In the book that I co-wrote with my good friend, Donal O’Mathuna, Ph.D., Alternative Medicine: The options, the claims, the evidence, how to choose wisely, we wrote an evidence-based article on marijuana. Here’s our second excerpt of that information:
In the first excerpt, we discussed “What It Is.” Today, we’ll discuss “The Claims People Make about Marijuana.” In future installments, we’ll discuss, “Study Findings,” “Cautions,” and finally, “Our Recommendations.”
The Claims People Make about Marijuana
During the nineteenth century, medical journals and pharmacopoeias recommended marijuana as an appetite stimulant, muscle relaxant, pain reliever, hypnotic agent, and anticonvulsant. Most of marijuana’s current use centers around its ability to induce euphoria, relaxation, sexual arousal, and give a general “high.” Although some would like to see marijuana legalized as a recreational drug, we will address only the controversy about its medical use.
On the one side are those who claim marijuana should be available under medical supervision for nausea and vomiting associated with chemotherapy, to lower intraocular pressure in glaucoma, to stimulate appetite in AIDS patients who have difficulty maintaining their weight, to treat multiple sclerosis, as an anticonvulsant and muscle relaxant with certain spastic disorders, and to relieve chronic pain.
On the other side of this issue are those who might agree that marijuana has some of these effects, but would argue that it should still not be legalized for three reasons:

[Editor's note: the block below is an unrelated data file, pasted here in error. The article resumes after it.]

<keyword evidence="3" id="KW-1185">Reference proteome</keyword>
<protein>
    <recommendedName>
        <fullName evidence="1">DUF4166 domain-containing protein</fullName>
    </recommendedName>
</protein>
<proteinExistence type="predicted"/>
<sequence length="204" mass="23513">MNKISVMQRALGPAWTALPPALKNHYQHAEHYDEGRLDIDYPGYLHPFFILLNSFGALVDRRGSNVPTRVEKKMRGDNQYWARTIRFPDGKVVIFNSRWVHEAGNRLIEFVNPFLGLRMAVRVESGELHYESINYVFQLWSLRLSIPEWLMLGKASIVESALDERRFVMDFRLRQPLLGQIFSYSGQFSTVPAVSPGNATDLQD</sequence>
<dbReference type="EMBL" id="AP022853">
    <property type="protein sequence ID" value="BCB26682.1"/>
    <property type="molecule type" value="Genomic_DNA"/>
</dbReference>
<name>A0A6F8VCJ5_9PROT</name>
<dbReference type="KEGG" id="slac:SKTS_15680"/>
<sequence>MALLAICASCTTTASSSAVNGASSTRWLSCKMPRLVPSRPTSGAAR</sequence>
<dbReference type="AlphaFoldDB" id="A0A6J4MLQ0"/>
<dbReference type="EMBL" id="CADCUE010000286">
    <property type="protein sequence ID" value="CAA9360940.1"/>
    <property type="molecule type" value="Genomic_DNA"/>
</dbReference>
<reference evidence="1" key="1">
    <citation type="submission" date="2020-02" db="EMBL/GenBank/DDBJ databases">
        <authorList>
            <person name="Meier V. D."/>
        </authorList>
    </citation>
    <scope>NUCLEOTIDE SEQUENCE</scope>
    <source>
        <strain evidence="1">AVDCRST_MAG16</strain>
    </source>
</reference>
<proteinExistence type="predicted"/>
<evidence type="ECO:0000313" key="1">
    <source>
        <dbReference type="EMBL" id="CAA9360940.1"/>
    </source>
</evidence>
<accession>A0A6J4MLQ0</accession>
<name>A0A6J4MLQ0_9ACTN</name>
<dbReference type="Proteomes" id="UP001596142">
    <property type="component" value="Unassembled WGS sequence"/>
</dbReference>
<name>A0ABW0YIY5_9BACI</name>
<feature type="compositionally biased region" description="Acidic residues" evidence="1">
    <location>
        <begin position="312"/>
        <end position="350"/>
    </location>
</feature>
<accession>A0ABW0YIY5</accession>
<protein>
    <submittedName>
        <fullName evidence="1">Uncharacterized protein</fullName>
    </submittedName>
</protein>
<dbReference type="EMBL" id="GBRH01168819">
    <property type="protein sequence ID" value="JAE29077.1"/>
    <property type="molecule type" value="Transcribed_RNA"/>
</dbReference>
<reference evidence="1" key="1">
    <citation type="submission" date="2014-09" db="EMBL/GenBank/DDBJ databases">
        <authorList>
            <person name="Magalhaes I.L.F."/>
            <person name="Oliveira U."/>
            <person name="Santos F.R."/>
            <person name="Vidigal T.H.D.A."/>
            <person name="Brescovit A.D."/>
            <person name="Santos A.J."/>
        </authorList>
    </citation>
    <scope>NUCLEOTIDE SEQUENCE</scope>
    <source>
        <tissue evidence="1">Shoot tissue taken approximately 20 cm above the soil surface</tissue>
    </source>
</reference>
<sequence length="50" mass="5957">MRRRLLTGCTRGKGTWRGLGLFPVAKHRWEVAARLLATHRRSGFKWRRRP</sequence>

- There are more effective treatments available for all these conditions.
- Marijuana, especially smoking marijuana, can have negative effects, not the least of which is dependence. For this reason, they would prefer that purified substances like Marinol be used, not marijuana joints.
- Marijuana is believed to be a “gateway” drug. Those who use other illicit drugs have usually tried marijuana earlier. The claim is that marijuana acts as a “gateway” to these other drugs, and that making it available medically would lead to patients and others trying other illicit drugs.
The debate over whether marijuana has a legitimate medical use has similarities to that over other herbal remedies. Some give compelling anecdotal reports of people with cancer or AIDS or multiple sclerosis being helped by smoking marijuana, who then have to face the anxiety and embarrassment of obtaining marijuana from drug dealers. Even if its medical use were legalized, the familiar questions arise concerning quality and consistency. But this herbal debate is complicated by claims that marijuana is addictive and harmful.
Equally compelling stories exist of people’s lives being ruined by marijuana. Some of these people started using marijuana out of curiosity or due to peer pressure. Some are concerned that legitimizing the herb in any way will lead to more people getting hooked on it.
However the legal and political situation gets resolves, the first step is to resolve the medical debate, and that centers around the results of research on marijuana and its cannabinoids.
Here’s the entire series: